We’re generating a lot of Amish and Mennonite business because we listen to them.

House-Hasson Hardware is using two tactics – cultural awareness and corresponding product delivery – to achieve new business growth in America’s Amish and Mennonite communities.

“We’re generating a lot of Amish and Mennonite business because we listen to them, pay attention to them, and craft what we do in their communities to be beneficial to these customers,” says Don Hasson, president of House-Hasson Hardware.

“We’re developing more accounts, adding more items to our inventory, and making sure we’re doing what’s necessary to be a better partner with them,” adds Hasson.

Business in the Amish and Mennonite communities has grown more than 100 percent in the last 10 years, Hasson said.

At one of House-Hasson’s recent dealer markets, House-Hasson held a meeting with Amish and Mennonite customers. The company makes special arrangements to transport to dealer markets customers from these communities who don’t travel on airplanes or drive vehicles.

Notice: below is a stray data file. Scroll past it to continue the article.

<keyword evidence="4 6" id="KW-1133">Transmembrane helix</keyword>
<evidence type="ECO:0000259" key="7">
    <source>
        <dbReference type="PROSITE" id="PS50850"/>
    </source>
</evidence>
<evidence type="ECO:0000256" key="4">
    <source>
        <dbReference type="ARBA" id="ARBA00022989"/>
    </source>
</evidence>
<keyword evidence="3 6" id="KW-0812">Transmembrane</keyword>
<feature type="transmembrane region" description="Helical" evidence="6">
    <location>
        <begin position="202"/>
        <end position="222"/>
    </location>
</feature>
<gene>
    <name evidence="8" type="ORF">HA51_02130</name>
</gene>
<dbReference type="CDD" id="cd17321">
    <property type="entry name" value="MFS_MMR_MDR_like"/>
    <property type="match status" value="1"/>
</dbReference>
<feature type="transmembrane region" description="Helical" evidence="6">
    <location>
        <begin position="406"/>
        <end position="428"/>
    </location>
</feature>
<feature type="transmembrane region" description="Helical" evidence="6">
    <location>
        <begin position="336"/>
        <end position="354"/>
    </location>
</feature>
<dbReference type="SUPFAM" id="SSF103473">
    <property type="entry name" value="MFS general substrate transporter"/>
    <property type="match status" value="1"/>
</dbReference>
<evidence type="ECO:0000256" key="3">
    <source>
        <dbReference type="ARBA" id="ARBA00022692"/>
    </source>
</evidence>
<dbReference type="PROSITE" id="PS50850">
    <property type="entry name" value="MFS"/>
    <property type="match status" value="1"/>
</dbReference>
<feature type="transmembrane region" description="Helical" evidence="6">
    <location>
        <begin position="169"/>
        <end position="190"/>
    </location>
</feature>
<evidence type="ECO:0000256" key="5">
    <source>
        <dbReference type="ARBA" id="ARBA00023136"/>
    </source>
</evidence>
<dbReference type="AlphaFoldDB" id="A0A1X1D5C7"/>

Mike Woolf, House-Hasson’s vice president of sales, says Ohio and Pennsylvania are a focus of the company’s marketing efforts to Amish and Mennonite customers, and that being aware of differences is crucial to understanding and serving this market.

“These are wonderful, hard-working, honest folks and we enjoy working with them,” says Woolf. “Some use computers, some don’t. A number of our customers don’t use typical electricity generation, so they run computers from car batteries. For some who use that type of electricity, they need battery chargers that run on solar current, a 12-vote LED bulb that runs off a car battery, or solar batteries, because they don’t use typical electricity generation.

“In construction, instead of a laser-guided level, some want a really good carpenter’s level. We don’t have a lot of customers who want baler twine (for baling hay), but that’s what Amish and Mennonite customers want. We’re adding new products in that category and many others to meet their needs.”

Hasson says that for Amish and Mennonite customers the company is continuing production of its printed and CD catalogs.

“We’ve generally been phasing out those two information tools as most of our customers shift to looking up and ordering products electronically,” says Hasson. “But our Amish and Mennonite customers prefer that we continue with them, and that’s what we’ll do.”

 

Source: Hardware Retailing